Films about space
Since the late 1980s, BBC news crews have filmed all across the Soviet Union and Russia, but only a tiny portion of their footage was ever used for news reports. The rest was left unseen on tapes in Moscow. Filmmaker Adam Curtis obtains these tapes and uses them to chronicle the collapse of the Soviet Union, the rise of capitalist Russia and its oligarchs, and the effects of this on Russian people of all levels of society, leading to the rise to power of Vladimir Putin, and today’s invasions of Ukraine. The films take you from inside the Kremlin, to the frozen mining cities in the Arctic circle, to tiny villages of the vast steppes of Russia, and the strange wars fought in the mountains and forests of the Caucasus.
Adrift is a short film that explores the phenomenon of space junk, where human-made objects launched into space and are now defunct orbit the Earth literally as garbage. The film makes visible some of the immediate impacts and dangers of the technological escalation of this culture, where old satellites, spent rocket stages, and other items orbit the Earth, only to collide with one another at high velocities, generating smaller fragments that collide with other items, and so on. The end point is a cascading complex of junk that engulfs the entire space around the Earth. Adrift aims to make this phenomenon visible, putting a big question mark against the claims made by many futurists and technologists that future space colonisation would even be possible, if only it were a tenable or sensible idea in the first place…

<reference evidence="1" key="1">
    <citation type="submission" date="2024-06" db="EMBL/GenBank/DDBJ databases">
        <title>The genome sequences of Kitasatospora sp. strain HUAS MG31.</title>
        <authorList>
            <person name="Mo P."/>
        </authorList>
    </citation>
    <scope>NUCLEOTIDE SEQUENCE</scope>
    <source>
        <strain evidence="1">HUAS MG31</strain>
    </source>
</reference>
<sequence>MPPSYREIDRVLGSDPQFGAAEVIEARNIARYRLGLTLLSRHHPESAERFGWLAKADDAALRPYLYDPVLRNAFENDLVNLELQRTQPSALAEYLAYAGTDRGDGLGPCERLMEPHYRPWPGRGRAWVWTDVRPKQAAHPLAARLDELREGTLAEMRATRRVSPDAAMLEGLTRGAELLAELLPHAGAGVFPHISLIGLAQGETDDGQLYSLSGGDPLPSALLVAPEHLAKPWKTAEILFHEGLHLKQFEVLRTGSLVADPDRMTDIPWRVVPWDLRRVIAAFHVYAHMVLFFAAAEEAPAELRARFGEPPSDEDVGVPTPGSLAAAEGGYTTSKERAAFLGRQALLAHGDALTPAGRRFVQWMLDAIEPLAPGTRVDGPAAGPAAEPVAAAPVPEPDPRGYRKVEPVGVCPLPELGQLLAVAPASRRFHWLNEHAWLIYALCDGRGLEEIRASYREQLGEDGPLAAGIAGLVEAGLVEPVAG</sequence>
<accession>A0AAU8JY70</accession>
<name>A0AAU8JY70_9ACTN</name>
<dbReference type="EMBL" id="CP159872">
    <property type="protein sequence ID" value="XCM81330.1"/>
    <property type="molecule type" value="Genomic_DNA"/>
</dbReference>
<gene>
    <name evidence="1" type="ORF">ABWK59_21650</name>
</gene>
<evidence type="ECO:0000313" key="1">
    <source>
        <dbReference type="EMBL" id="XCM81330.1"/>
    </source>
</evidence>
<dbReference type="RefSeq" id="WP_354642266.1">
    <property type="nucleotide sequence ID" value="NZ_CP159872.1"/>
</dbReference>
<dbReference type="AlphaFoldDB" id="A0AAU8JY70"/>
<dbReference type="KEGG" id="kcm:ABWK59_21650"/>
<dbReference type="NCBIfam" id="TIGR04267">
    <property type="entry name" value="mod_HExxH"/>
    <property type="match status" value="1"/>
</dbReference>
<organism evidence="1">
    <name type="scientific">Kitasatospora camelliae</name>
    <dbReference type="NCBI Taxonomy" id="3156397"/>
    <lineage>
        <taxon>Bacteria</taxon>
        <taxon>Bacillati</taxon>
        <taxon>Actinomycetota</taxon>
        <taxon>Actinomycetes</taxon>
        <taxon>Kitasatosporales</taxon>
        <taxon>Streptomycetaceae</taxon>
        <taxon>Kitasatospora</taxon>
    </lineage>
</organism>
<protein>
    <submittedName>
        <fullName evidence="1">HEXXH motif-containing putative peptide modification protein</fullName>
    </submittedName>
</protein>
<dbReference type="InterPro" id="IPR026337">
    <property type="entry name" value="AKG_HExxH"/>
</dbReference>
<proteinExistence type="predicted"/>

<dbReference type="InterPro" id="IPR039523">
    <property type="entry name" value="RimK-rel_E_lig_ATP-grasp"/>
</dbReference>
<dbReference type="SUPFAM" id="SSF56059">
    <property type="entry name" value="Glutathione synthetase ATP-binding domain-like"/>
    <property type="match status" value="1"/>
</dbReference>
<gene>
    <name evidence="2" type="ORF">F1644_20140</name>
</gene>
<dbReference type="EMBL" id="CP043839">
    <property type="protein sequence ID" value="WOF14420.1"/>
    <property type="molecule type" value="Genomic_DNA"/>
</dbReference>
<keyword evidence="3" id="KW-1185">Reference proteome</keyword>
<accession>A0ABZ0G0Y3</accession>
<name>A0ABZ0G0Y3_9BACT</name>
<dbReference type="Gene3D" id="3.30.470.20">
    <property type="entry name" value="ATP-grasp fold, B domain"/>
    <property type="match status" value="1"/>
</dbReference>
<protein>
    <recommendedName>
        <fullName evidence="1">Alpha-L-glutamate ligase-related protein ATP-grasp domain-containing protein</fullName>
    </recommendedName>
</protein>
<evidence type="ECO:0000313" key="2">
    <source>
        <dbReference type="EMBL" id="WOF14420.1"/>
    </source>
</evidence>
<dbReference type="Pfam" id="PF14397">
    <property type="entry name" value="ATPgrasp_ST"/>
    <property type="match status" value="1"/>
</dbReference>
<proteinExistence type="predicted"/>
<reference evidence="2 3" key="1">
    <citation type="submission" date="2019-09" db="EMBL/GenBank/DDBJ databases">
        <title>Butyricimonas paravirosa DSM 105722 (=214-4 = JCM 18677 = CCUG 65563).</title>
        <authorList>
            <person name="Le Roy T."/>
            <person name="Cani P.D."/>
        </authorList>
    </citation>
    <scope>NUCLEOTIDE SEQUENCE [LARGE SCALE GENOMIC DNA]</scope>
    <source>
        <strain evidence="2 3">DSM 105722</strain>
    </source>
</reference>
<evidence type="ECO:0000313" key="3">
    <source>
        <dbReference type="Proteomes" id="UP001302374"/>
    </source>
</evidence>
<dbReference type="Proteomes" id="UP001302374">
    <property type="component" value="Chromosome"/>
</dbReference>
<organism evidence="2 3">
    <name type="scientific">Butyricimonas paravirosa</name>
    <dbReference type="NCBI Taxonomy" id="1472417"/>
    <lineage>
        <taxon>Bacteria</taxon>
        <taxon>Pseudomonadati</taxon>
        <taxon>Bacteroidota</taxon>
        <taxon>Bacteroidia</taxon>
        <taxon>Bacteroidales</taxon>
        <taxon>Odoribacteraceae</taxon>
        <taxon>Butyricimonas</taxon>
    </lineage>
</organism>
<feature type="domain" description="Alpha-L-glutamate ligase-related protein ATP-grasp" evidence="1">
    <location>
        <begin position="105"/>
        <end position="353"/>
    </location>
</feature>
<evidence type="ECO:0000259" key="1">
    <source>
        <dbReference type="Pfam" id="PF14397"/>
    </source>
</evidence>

Pax Americana and the Weaponization of Space takes us to the Cold War and beyond, where an arms race of weapons technology plays out by the world’s superpowers in space. Satellites, nuclear weapons, tracking technologies, rockets—the weaponisation of space was and is more of the same colonialism in the tradition of empire, much like the sea battles of the 18th and 19th centuries. Indeed, as we learn through Operation Paperclip, the United States recruited than 1,600 scientists from Nazi Germany for work in the Space Race after the end of World War II. Fast forward to today, in the name of protecting commercial investment, the United States has crowned itself with being the so-called “arbiter of peace” in space. But with their weapons industry replacing almost all other manufacturing in America, this claim is ludicrous. More than fifty cents of every US tax dollar is spent on the military. The dream of the original Dr. Strangelove, Wernher von Braun—the Nazi rocket-scientist turned NASA director—has survived every US administration since World War II and is coming to life ever more rapidly. Today, space is largely weaponised, a massive military-industrial-complex thrives, and many nations are manoeuvring for advantage with yet more weapons of war, surveillance, and control.